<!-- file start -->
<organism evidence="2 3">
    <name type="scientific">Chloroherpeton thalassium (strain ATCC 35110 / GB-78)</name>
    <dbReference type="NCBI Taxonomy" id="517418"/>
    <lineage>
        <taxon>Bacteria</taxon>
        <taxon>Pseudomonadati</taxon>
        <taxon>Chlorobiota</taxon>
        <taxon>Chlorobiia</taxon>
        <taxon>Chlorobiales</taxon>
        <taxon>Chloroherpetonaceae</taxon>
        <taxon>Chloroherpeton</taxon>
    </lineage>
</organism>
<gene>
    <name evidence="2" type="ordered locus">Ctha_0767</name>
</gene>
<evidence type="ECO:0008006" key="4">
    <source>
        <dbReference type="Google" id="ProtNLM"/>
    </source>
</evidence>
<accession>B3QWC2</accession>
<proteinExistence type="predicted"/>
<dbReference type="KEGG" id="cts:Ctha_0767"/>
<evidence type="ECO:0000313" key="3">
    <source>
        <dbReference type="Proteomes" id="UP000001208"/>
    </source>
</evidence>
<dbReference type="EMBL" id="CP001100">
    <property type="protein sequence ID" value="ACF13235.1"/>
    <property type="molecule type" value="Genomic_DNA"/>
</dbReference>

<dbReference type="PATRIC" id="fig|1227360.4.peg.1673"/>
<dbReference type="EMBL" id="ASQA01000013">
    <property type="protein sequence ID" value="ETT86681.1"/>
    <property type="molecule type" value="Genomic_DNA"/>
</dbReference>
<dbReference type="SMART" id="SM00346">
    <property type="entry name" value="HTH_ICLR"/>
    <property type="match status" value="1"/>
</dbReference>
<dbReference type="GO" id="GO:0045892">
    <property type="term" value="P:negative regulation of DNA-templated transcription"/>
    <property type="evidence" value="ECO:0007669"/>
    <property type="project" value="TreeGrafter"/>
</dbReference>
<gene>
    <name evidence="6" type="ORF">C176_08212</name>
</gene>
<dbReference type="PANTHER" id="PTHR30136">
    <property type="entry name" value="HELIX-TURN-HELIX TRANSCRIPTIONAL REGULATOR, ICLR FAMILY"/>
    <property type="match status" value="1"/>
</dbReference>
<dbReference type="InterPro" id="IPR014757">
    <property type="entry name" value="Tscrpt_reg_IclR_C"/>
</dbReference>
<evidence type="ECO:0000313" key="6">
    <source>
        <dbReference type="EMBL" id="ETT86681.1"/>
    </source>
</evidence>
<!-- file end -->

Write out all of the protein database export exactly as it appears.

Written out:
<organism evidence="2 3">
    <name type="scientific">Chloroherpeton thalassium (strain ATCC 35110 / GB-78)</name>
    <dbReference type="NCBI Taxonomy" id="517418"/>
    <lineage>
        <taxon>Bacteria</taxon>
        <taxon>Pseudomonadati</taxon>
        <taxon>Chlorobiota</taxon>
        <taxon>Chlorobiia</taxon>
        <taxon>Chlorobiales</taxon>
        <taxon>Chloroherpetonaceae</taxon>
        <taxon>Chloroherpeton</taxon>
    </lineage>
</organism>
<gene>
    <name evidence="2" type="ordered locus">Ctha_0767</name>
</gene>
<evidence type="ECO:0008006" key="4">
    <source>
        <dbReference type="Google" id="ProtNLM"/>
    </source>
</evidence>
<accession>B3QWC2</accession>
<proteinExistence type="predicted"/>
<dbReference type="KEGG" id="cts:Ctha_0767"/>
<evidence type="ECO:0000313" key="3">
    <source>
        <dbReference type="Proteomes" id="UP000001208"/>
    </source>
</evidence>
<dbReference type="EMBL" id="CP001100">
    <property type="protein sequence ID" value="ACF13235.1"/>
    <property type="molecule type" value="Genomic_DNA"/>
</dbReference>

<dbReference type="PATRIC" id="fig|1227360.4.peg.1673"/>
<dbReference type="EMBL" id="ASQA01000013">
    <property type="protein sequence ID" value="ETT86681.1"/>
    <property type="molecule type" value="Genomic_DNA"/>
</dbReference>
<dbReference type="SMART" id="SM00346">
    <property type="entry name" value="HTH_ICLR"/>
    <property type="match status" value="1"/>
</dbReference>
<dbReference type="GO" id="GO:0045892">
    <property type="term" value="P:negative regulation of DNA-templated transcription"/>
    <property type="evidence" value="ECO:0007669"/>
    <property type="project" value="TreeGrafter"/>
</dbReference>
<gene>
    <name evidence="6" type="ORF">C176_08212</name>
</gene>
<dbReference type="PANTHER" id="PTHR30136">
    <property type="entry name" value="HELIX-TURN-HELIX TRANSCRIPTIONAL REGULATOR, ICLR FAMILY"/>
    <property type="match status" value="1"/>
</dbReference>
<dbReference type="InterPro" id="IPR014757">
    <property type="entry name" value="Tscrpt_reg_IclR_C"/>
</dbReference>
<evidence type="ECO:0000313" key="6">
    <source>
        <dbReference type="EMBL" id="ETT86681.1"/>
    </source>
</evidence>